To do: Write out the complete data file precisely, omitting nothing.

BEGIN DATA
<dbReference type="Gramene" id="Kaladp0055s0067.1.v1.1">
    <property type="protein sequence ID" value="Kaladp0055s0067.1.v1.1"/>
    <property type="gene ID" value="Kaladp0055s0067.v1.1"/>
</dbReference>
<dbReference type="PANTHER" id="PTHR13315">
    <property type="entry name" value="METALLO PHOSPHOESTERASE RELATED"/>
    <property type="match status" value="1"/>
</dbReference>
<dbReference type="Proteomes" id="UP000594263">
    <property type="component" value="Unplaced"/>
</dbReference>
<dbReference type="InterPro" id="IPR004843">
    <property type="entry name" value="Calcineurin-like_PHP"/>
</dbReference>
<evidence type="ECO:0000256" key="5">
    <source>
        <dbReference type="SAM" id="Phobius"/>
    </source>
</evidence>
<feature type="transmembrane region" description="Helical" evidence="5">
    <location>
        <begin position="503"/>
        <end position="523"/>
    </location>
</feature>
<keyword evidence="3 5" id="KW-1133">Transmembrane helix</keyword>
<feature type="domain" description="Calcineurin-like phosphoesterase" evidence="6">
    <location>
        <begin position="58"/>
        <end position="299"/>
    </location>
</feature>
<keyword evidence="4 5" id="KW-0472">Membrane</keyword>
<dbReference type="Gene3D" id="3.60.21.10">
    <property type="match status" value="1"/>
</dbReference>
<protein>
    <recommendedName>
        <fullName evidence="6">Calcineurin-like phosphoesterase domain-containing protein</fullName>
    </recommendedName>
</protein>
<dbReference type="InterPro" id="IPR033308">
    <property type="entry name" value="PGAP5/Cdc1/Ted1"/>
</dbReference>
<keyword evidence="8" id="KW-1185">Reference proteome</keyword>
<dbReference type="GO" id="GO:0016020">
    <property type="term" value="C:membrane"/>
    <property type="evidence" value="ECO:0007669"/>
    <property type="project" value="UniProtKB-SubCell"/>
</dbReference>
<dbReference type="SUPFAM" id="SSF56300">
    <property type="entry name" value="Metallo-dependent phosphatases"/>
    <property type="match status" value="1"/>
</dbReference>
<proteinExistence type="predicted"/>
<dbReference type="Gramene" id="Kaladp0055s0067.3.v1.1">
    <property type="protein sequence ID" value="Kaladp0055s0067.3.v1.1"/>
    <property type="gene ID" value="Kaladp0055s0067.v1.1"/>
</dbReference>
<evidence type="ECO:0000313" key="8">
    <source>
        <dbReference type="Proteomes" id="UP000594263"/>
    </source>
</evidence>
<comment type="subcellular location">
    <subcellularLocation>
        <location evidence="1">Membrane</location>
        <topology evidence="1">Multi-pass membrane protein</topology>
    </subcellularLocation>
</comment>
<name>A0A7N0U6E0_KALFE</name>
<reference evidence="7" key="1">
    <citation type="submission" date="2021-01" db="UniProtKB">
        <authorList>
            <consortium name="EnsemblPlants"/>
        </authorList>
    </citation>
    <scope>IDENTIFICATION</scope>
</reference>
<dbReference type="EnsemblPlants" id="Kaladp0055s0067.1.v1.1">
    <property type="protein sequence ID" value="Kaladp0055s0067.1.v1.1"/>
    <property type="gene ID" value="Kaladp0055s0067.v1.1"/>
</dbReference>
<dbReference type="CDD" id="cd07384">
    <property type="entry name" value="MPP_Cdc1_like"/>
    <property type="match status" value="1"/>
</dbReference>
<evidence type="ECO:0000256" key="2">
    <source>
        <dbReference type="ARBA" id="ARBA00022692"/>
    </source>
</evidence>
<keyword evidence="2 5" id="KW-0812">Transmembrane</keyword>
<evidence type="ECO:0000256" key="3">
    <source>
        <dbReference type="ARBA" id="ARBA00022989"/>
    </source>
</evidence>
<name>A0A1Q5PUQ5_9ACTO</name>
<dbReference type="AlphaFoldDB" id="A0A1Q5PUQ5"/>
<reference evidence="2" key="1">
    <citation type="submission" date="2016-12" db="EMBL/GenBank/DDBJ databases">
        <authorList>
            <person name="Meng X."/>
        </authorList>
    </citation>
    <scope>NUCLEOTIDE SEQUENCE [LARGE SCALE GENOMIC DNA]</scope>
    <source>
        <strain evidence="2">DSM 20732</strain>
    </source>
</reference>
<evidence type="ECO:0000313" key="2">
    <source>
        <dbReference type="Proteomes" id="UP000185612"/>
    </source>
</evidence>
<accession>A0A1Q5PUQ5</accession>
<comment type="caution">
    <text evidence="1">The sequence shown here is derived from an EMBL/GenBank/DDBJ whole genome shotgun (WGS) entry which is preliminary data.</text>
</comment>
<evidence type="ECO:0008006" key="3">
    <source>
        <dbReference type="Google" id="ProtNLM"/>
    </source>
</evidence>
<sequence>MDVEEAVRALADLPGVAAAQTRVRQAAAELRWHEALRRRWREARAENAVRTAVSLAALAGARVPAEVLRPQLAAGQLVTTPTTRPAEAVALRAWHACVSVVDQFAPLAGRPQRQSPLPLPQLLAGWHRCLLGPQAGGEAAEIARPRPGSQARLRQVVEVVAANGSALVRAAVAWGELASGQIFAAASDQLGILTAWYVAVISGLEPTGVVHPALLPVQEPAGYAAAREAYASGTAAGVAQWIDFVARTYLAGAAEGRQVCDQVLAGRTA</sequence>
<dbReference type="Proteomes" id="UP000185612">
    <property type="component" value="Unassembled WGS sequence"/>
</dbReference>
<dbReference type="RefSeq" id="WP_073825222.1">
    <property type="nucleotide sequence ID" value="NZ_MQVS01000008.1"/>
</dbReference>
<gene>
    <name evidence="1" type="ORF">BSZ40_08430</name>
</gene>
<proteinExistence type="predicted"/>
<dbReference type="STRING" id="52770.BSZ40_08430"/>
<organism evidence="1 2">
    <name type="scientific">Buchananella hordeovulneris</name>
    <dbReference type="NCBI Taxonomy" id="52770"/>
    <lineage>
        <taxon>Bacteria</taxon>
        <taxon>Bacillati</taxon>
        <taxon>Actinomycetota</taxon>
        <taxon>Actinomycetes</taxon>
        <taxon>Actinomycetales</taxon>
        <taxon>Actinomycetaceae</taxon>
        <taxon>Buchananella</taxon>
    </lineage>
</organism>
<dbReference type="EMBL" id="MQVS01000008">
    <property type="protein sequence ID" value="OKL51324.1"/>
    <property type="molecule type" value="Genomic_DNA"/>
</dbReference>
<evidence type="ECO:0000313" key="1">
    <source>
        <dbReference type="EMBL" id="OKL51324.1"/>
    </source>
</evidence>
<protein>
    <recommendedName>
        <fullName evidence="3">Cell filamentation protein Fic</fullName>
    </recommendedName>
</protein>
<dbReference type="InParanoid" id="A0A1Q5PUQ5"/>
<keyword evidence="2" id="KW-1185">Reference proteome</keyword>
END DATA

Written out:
<dbReference type="Gramene" id="Kaladp0055s0067.1.v1.1">
    <property type="protein sequence ID" value="Kaladp0055s0067.1.v1.1"/>
    <property type="gene ID" value="Kaladp0055s0067.v1.1"/>
</dbReference>
<dbReference type="PANTHER" id="PTHR13315">
    <property type="entry name" value="METALLO PHOSPHOESTERASE RELATED"/>
    <property type="match status" value="1"/>
</dbReference>
<dbReference type="Proteomes" id="UP000594263">
    <property type="component" value="Unplaced"/>
</dbReference>
<dbReference type="InterPro" id="IPR004843">
    <property type="entry name" value="Calcineurin-like_PHP"/>
</dbReference>
<evidence type="ECO:0000256" key="5">
    <source>
        <dbReference type="SAM" id="Phobius"/>
    </source>
</evidence>
<feature type="transmembrane region" description="Helical" evidence="5">
    <location>
        <begin position="503"/>
        <end position="523"/>
    </location>
</feature>
<keyword evidence="3 5" id="KW-1133">Transmembrane helix</keyword>
<feature type="domain" description="Calcineurin-like phosphoesterase" evidence="6">
    <location>
        <begin position="58"/>
        <end position="299"/>
    </location>
</feature>
<keyword evidence="4 5" id="KW-0472">Membrane</keyword>
<dbReference type="Gene3D" id="3.60.21.10">
    <property type="match status" value="1"/>
</dbReference>
<protein>
    <recommendedName>
        <fullName evidence="6">Calcineurin-like phosphoesterase domain-containing protein</fullName>
    </recommendedName>
</protein>
<dbReference type="InterPro" id="IPR033308">
    <property type="entry name" value="PGAP5/Cdc1/Ted1"/>
</dbReference>
<keyword evidence="8" id="KW-1185">Reference proteome</keyword>
<dbReference type="GO" id="GO:0016020">
    <property type="term" value="C:membrane"/>
    <property type="evidence" value="ECO:0007669"/>
    <property type="project" value="UniProtKB-SubCell"/>
</dbReference>
<dbReference type="SUPFAM" id="SSF56300">
    <property type="entry name" value="Metallo-dependent phosphatases"/>
    <property type="match status" value="1"/>
</dbReference>
<proteinExistence type="predicted"/>
<dbReference type="Gramene" id="Kaladp0055s0067.3.v1.1">
    <property type="protein sequence ID" value="Kaladp0055s0067.3.v1.1"/>
    <property type="gene ID" value="Kaladp0055s0067.v1.1"/>
</dbReference>
<evidence type="ECO:0000313" key="8">
    <source>
        <dbReference type="Proteomes" id="UP000594263"/>
    </source>
</evidence>
<comment type="subcellular location">
    <subcellularLocation>
        <location evidence="1">Membrane</location>
        <topology evidence="1">Multi-pass membrane protein</topology>
    </subcellularLocation>
</comment>
<name>A0A7N0U6E0_KALFE</name>
<reference evidence="7" key="1">
    <citation type="submission" date="2021-01" db="UniProtKB">
        <authorList>
            <consortium name="EnsemblPlants"/>
        </authorList>
    </citation>
    <scope>IDENTIFICATION</scope>
</reference>
<dbReference type="EnsemblPlants" id="Kaladp0055s0067.1.v1.1">
    <property type="protein sequence ID" value="Kaladp0055s0067.1.v1.1"/>
    <property type="gene ID" value="Kaladp0055s0067.v1.1"/>
</dbReference>
<dbReference type="CDD" id="cd07384">
    <property type="entry name" value="MPP_Cdc1_like"/>
    <property type="match status" value="1"/>
</dbReference>
<evidence type="ECO:0000256" key="2">
    <source>
        <dbReference type="ARBA" id="ARBA00022692"/>
    </source>
</evidence>
<keyword evidence="2 5" id="KW-0812">Transmembrane</keyword>
<evidence type="ECO:0000256" key="3">
    <source>
        <dbReference type="ARBA" id="ARBA00022989"/>
    </source>
</evidence>
<name>A0A1Q5PUQ5_9ACTO</name>
<dbReference type="AlphaFoldDB" id="A0A1Q5PUQ5"/>
<reference evidence="2" key="1">
    <citation type="submission" date="2016-12" db="EMBL/GenBank/DDBJ databases">
        <authorList>
            <person name="Meng X."/>
        </authorList>
    </citation>
    <scope>NUCLEOTIDE SEQUENCE [LARGE SCALE GENOMIC DNA]</scope>
    <source>
        <strain evidence="2">DSM 20732</strain>
    </source>
</reference>
<evidence type="ECO:0000313" key="2">
    <source>
        <dbReference type="Proteomes" id="UP000185612"/>
    </source>
</evidence>
<accession>A0A1Q5PUQ5</accession>
<comment type="caution">
    <text evidence="1">The sequence shown here is derived from an EMBL/GenBank/DDBJ whole genome shotgun (WGS) entry which is preliminary data.</text>
</comment>
<evidence type="ECO:0008006" key="3">
    <source>
        <dbReference type="Google" id="ProtNLM"/>
    </source>
</evidence>
<sequence>MDVEEAVRALADLPGVAAAQTRVRQAAAELRWHEALRRRWREARAENAVRTAVSLAALAGARVPAEVLRPQLAAGQLVTTPTTRPAEAVALRAWHACVSVVDQFAPLAGRPQRQSPLPLPQLLAGWHRCLLGPQAGGEAAEIARPRPGSQARLRQVVEVVAANGSALVRAAVAWGELASGQIFAAASDQLGILTAWYVAVISGLEPTGVVHPALLPVQEPAGYAAAREAYASGTAAGVAQWIDFVARTYLAGAAEGRQVCDQVLAGRTA</sequence>
<dbReference type="Proteomes" id="UP000185612">
    <property type="component" value="Unassembled WGS sequence"/>
</dbReference>
<dbReference type="RefSeq" id="WP_073825222.1">
    <property type="nucleotide sequence ID" value="NZ_MQVS01000008.1"/>
</dbReference>
<gene>
    <name evidence="1" type="ORF">BSZ40_08430</name>
</gene>
<proteinExistence type="predicted"/>
<dbReference type="STRING" id="52770.BSZ40_08430"/>
<organism evidence="1 2">
    <name type="scientific">Buchananella hordeovulneris</name>
    <dbReference type="NCBI Taxonomy" id="52770"/>
    <lineage>
        <taxon>Bacteria</taxon>
        <taxon>Bacillati</taxon>
        <taxon>Actinomycetota</taxon>
        <taxon>Actinomycetes</taxon>
        <taxon>Actinomycetales</taxon>
        <taxon>Actinomycetaceae</taxon>
        <taxon>Buchananella</taxon>
    </lineage>
</organism>
<dbReference type="EMBL" id="MQVS01000008">
    <property type="protein sequence ID" value="OKL51324.1"/>
    <property type="molecule type" value="Genomic_DNA"/>
</dbReference>
<evidence type="ECO:0000313" key="1">
    <source>
        <dbReference type="EMBL" id="OKL51324.1"/>
    </source>
</evidence>
<protein>
    <recommendedName>
        <fullName evidence="3">Cell filamentation protein Fic</fullName>
    </recommendedName>
</protein>
<dbReference type="InParanoid" id="A0A1Q5PUQ5"/>
<keyword evidence="2" id="KW-1185">Reference proteome</keyword>